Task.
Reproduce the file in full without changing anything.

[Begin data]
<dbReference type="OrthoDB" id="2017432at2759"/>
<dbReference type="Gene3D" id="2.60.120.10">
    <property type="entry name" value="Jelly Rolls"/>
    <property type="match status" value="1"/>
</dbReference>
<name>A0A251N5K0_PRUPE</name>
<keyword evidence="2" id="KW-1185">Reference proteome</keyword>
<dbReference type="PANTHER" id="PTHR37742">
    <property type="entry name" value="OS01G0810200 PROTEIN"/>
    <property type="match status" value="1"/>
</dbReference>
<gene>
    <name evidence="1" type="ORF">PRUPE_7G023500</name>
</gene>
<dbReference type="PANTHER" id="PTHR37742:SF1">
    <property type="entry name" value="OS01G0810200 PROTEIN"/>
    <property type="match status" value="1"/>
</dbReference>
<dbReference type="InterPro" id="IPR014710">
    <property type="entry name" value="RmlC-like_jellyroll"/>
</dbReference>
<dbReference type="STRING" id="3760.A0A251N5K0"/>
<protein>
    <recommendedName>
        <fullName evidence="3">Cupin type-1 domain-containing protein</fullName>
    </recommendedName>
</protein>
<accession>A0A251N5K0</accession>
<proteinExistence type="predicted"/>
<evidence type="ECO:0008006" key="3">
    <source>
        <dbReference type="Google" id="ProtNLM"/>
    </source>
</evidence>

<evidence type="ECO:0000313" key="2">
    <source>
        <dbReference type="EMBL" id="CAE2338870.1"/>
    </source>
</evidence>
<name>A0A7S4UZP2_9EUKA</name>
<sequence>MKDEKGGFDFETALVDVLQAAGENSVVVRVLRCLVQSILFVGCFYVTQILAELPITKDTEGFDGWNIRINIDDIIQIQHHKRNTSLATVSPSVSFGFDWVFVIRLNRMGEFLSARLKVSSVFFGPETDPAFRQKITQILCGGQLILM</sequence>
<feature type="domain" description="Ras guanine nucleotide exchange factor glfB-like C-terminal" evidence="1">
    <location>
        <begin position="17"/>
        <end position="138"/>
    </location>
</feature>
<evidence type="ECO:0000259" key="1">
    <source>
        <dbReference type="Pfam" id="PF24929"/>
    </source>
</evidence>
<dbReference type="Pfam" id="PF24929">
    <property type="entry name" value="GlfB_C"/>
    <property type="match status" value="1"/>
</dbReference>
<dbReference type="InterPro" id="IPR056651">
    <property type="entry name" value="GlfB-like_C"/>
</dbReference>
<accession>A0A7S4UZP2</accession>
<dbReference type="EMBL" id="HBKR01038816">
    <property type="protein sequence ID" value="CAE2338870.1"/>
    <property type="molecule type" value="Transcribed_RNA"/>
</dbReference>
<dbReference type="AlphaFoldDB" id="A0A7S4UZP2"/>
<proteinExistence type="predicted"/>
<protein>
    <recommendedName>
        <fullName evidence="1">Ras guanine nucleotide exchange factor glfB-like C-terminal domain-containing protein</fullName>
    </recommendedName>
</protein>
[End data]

<dbReference type="OrthoDB" id="2017432at2759"/>
<dbReference type="Gene3D" id="2.60.120.10">
    <property type="entry name" value="Jelly Rolls"/>
    <property type="match status" value="1"/>
</dbReference>
<name>A0A251N5K0_PRUPE</name>
<keyword evidence="2" id="KW-1185">Reference proteome</keyword>
<dbReference type="PANTHER" id="PTHR37742">
    <property type="entry name" value="OS01G0810200 PROTEIN"/>
    <property type="match status" value="1"/>
</dbReference>
<gene>
    <name evidence="1" type="ORF">PRUPE_7G023500</name>
</gene>
<dbReference type="PANTHER" id="PTHR37742:SF1">
    <property type="entry name" value="OS01G0810200 PROTEIN"/>
    <property type="match status" value="1"/>
</dbReference>
<dbReference type="InterPro" id="IPR014710">
    <property type="entry name" value="RmlC-like_jellyroll"/>
</dbReference>
<dbReference type="STRING" id="3760.A0A251N5K0"/>
<protein>
    <recommendedName>
        <fullName evidence="3">Cupin type-1 domain-containing protein</fullName>
    </recommendedName>
</protein>
<accession>A0A251N5K0</accession>
<proteinExistence type="predicted"/>
<evidence type="ECO:0008006" key="3">
    <source>
        <dbReference type="Google" id="ProtNLM"/>
    </source>
</evidence>

<evidence type="ECO:0000313" key="2">
    <source>
        <dbReference type="EMBL" id="CAE2338870.1"/>
    </source>
</evidence>
<name>A0A7S4UZP2_9EUKA</name>
<sequence>MKDEKGGFDFETALVDVLQAAGENSVVVRVLRCLVQSILFVGCFYVTQILAELPITKDTEGFDGWNIRINIDDIIQIQHHKRNTSLATVSPSVSFGFDWVFVIRLNRMGEFLSARLKVSSVFFGPETDPAFRQKITQILCGGQLILM</sequence>
<feature type="domain" description="Ras guanine nucleotide exchange factor glfB-like C-terminal" evidence="1">
    <location>
        <begin position="17"/>
        <end position="138"/>
    </location>
</feature>
<evidence type="ECO:0000259" key="1">
    <source>
        <dbReference type="Pfam" id="PF24929"/>
    </source>
</evidence>
<dbReference type="Pfam" id="PF24929">
    <property type="entry name" value="GlfB_C"/>
    <property type="match status" value="1"/>
</dbReference>
<dbReference type="InterPro" id="IPR056651">
    <property type="entry name" value="GlfB-like_C"/>
</dbReference>
<accession>A0A7S4UZP2</accession>
<dbReference type="EMBL" id="HBKR01038816">
    <property type="protein sequence ID" value="CAE2338870.1"/>
    <property type="molecule type" value="Transcribed_RNA"/>
</dbReference>
<dbReference type="AlphaFoldDB" id="A0A7S4UZP2"/>
<proteinExistence type="predicted"/>
<protein>
    <recommendedName>
        <fullName evidence="1">Ras guanine nucleotide exchange factor glfB-like C-terminal domain-containing protein</fullName>
    </recommendedName>
</protein>